Michael G. Seamans is a photojournalist based in Waterville, Maine. He traveled to Sierra Leone from Maine in December 2014. The below questions were asked by visuals editor Brian Feulner as part of a QnA with the photographer.
As a photographer what was your goal of this trip?
The goal of this trip was to understand the issues driving the spread of the Ebola virus in Kono district, Sierra Leone. I volunteered two weeks to photograph the response efforts by Wellbody Alliance. Wellbody is an NGO which has been providing healthcare and other social services for the people of Kono district for the past 8 years.
I came to know the organization during a previous reporting trip in Sierra Leone with author/journalist, Greg Campbell, who is best known for his book Blood Diamonds, that exposed the world to the ugly workings of the diamond trade in West Africa.
How difficult was it to travel to Sierra Leone from Maine, and get access to the aid area?
It is not easy. However, the Ebola epidemic has streamlined it a bit. Before the outbreak there were two layovers leaving from JFK in New York City. One 16-hour layover in Casablanca and another quick stop in Monrovia before reaching Freetown.
The trip becomes a bit more tricky once in Freetown. A bus ride and a ride across one of the most dangerous harbors in the world in a small water taxi get you to Freetown proper. The taxis are sketchy and people are warned ahead of time that these boats sink often. And this is done in the cloak of darkness. No flights land during the day at Lungi airport.
Access to the aid areas is difficult depending on which aid areas you are trying to get to. I was working in Kono district, in far eastern Sierra Leone along the border with Guinea. Traveling to this district is easier during the day. I made the trip at night. I was traveling to the district after the government locked it down due to a spike in Ebola related deaths.
They closed the district border on the 3rd of December allowing only government officials and NGO healthcare workers through. And even then they would only let select vehicles through with the proper stickers and identification after 5 p.m. If you did not have the proper identification you would be held up until 8 a.m. the next morning.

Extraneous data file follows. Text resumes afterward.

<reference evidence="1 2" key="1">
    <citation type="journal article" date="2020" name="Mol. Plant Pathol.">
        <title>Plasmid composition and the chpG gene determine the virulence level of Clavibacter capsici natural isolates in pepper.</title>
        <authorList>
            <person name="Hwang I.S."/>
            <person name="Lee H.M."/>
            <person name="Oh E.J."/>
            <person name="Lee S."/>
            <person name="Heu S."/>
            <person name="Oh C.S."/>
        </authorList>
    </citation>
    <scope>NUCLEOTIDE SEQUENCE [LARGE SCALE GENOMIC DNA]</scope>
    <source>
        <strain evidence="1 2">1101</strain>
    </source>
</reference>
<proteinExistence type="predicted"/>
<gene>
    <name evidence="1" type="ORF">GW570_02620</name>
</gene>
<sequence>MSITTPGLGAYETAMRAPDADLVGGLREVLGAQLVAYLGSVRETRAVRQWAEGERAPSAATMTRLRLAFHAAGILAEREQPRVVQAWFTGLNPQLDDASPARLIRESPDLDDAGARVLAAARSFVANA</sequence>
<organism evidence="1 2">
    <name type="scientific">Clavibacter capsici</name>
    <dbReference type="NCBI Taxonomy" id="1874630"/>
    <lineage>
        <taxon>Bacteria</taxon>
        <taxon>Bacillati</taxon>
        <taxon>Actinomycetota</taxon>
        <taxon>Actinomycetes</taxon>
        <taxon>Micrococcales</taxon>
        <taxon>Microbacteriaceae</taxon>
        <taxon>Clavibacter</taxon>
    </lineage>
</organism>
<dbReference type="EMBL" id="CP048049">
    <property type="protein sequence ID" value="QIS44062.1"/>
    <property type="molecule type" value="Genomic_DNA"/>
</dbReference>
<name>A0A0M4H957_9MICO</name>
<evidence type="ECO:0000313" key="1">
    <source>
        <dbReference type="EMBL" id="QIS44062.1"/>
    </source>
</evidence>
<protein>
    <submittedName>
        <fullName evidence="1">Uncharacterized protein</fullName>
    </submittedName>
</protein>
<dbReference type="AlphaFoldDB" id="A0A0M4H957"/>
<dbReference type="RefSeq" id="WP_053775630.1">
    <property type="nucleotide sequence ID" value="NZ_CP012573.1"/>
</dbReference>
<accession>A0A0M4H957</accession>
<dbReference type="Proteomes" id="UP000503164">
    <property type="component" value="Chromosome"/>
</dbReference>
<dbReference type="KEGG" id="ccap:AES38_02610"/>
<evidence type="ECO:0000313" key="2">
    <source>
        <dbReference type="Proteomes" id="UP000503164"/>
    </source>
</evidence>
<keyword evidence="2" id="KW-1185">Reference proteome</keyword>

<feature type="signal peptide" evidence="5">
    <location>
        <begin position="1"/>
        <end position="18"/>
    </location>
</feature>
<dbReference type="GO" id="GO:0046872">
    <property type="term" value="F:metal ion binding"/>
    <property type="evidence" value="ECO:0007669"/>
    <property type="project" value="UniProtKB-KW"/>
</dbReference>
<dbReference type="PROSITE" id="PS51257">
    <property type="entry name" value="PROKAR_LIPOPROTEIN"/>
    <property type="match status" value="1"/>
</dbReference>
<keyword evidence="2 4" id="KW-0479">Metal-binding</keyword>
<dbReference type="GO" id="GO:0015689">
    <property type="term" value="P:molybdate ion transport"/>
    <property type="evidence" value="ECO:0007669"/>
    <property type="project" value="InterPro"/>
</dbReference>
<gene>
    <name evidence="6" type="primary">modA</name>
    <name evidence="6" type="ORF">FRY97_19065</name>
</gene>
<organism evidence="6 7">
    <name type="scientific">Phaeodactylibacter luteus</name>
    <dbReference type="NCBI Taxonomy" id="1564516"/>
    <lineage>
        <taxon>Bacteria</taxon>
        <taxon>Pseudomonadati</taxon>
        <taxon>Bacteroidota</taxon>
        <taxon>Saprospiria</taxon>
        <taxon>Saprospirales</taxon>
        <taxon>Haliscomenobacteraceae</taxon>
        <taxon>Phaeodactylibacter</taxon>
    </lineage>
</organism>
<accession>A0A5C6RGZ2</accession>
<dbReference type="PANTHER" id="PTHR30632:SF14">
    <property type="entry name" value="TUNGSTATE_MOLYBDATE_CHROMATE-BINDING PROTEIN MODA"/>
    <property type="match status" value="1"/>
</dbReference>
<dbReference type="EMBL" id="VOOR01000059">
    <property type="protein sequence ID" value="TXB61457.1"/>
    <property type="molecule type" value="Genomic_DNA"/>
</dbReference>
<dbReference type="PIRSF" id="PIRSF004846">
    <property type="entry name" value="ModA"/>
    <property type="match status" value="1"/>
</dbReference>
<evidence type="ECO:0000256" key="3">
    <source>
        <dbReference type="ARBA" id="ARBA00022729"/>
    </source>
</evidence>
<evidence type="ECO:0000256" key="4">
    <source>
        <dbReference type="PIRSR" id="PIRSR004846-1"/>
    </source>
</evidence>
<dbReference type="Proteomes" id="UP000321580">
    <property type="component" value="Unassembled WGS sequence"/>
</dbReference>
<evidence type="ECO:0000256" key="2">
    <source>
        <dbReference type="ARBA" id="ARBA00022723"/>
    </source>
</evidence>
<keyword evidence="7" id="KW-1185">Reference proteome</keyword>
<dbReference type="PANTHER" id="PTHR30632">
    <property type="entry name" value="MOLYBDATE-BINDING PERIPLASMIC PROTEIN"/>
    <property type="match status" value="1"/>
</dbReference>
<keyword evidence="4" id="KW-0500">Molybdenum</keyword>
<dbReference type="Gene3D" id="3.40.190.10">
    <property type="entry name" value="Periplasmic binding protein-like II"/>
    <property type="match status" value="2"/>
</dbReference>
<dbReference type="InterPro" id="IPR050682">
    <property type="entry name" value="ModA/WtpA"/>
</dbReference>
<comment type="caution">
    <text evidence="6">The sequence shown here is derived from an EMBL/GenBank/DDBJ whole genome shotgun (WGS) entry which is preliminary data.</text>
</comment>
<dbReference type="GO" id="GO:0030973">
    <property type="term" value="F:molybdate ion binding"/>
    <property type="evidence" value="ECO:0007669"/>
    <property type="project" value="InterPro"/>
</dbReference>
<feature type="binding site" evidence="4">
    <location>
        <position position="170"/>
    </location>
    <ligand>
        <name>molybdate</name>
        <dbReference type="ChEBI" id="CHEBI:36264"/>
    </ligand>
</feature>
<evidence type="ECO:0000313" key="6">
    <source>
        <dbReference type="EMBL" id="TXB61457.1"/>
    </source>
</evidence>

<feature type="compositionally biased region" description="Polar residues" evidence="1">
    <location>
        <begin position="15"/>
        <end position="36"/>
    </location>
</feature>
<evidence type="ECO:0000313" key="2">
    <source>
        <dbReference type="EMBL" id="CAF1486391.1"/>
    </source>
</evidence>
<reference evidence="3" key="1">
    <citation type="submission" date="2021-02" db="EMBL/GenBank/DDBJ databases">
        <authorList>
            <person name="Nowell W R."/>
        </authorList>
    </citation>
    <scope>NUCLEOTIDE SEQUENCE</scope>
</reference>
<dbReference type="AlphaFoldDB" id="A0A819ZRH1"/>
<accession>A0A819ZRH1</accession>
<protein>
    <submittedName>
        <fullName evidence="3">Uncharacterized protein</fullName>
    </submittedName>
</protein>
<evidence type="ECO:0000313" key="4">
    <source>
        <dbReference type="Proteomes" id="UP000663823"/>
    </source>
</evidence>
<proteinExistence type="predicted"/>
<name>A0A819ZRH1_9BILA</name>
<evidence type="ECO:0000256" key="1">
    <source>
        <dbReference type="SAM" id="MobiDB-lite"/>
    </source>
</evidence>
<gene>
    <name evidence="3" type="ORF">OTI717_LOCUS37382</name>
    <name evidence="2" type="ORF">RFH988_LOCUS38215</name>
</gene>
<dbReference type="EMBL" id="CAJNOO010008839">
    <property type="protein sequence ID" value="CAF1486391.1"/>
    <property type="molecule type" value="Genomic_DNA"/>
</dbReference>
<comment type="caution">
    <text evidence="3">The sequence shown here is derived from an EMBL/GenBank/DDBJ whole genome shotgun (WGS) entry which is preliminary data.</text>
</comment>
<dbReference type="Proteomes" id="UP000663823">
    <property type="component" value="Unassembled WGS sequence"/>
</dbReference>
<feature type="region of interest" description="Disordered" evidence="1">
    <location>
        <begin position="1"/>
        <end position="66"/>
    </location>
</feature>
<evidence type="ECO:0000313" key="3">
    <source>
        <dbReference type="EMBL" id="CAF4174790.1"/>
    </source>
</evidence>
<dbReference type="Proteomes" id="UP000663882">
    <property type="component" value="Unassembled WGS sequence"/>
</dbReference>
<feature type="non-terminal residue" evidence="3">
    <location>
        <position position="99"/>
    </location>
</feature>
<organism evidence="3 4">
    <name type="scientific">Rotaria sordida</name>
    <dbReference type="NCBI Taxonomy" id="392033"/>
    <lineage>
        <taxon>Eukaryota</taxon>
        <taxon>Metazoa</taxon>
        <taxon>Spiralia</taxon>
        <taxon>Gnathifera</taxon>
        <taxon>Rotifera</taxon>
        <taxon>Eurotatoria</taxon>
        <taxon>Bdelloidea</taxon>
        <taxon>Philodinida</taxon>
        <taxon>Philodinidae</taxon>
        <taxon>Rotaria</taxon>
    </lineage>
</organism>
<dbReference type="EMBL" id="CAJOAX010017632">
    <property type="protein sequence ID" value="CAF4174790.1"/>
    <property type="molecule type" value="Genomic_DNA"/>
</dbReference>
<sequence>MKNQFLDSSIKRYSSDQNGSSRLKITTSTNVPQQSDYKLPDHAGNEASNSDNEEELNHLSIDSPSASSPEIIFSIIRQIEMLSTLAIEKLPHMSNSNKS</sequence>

Luckily, I was in a vehicle with the proper identification.
The roads are fine for the first 100 miles. Fast speeds on smooth roads made the first part of the trip rather easy and comfortable stopping only for the checkpoints set up by the government and certain villages. We passed through about a dozen in the first 75 miles where each vehicle occupants’ temperature was checked with an infrared thermometer. I was traveling with two people. Alaji and Ali. They work for Wellbody Alliance.
The rest of the road after Port Loko, one of the hardest hit regions in rural Sierra Leone, was slowed to a crawl. The roads became teeth-chattering kidney-bruising rutted roads that slowed us to under 5 mph at times. They resembled off-road trails more than they did roads. The rainy season left the roads in horrible shape passable only by 4-wheel-drive trucks in most parts. The final 100 miles took us nearly 7 hours to drive.
The real trouble arose once we entered Kono district. Every village had a checkpoint and villagers manned the ropes with flashlights and a strong sense of authority. We were searched several times to see if we were carrying dead bodies. We made it to Koidu City by midnight.
Some of your photos show deep sadness in an area that is in need of dire help to fight this virus, what was the emotional impact on you as a photographer while there?
It was difficult to see the Sierra Leoneans deal with this new disease. They have been crippled with infectious diseases for as long as they have been a country. Dying young is nothing new to these people.
They boast the highest infant and maternal mortality rates in the world. Half of the population has malaria on any given day. And they are still dealing with Tuberculosis and leprosy in addition to typhoid fever and yellow fever.
The toughest part of all of this is that they are incredibly rich with natural resources such as diamonds, precious gems and natural gas. They should be the Saudi Arabia of Africa with this natural resource wealth. But corporations and government corruption have shortchanged the people for decades.
The Sierra Leoneans are very gracious and hard working people. So it is very difficult to see them stuck in this situation. Ebola is a horrible illness that thrives on compassion and care. It spreads most easily to those who offer comfort and care to the afflicted. And those people who are infected are family members, healthcare workers and doctors. The family is the first line of care in their culture.
There are few alternatives in terms of healthcare for these people. It has no prejudice as to whom it infects. But the irony is that those who are infected become infected because they are caring for someone who is sick with the virus and the ugly cycle continues.
That is the hardest part to see. And knowing that if there was a stable and reliable healthcare system in place this virus would be stopped in its tracks. It just highlights the need for healthcare. Not just a cure for Ebola.
Talk a little bit about what the aid workers are going through to try and deal with Ebola.
Time Magazine was right to name the Ebola fighters Man of the Year.
What these healthcare workers are doing is nothing short of heroic. Ebola is a very scary disease that is easily transmitted when a patient is showing symptoms. And they become more contagious the more infected they become. The people in the direct line of fire are those people who offer direct care and comfort to the infected. It is the ugly truth of this virus.
These healthcare workers are working in incredibly difficult conditions where the slightest mistake could mean death for them. They know this and still walk in to those Ebola Treatment Units and offer comfort to the infected. It takes a special person to do this for a complete stranger in a strange and dangerous part of the world. They deserve the respect and admiration of their nations.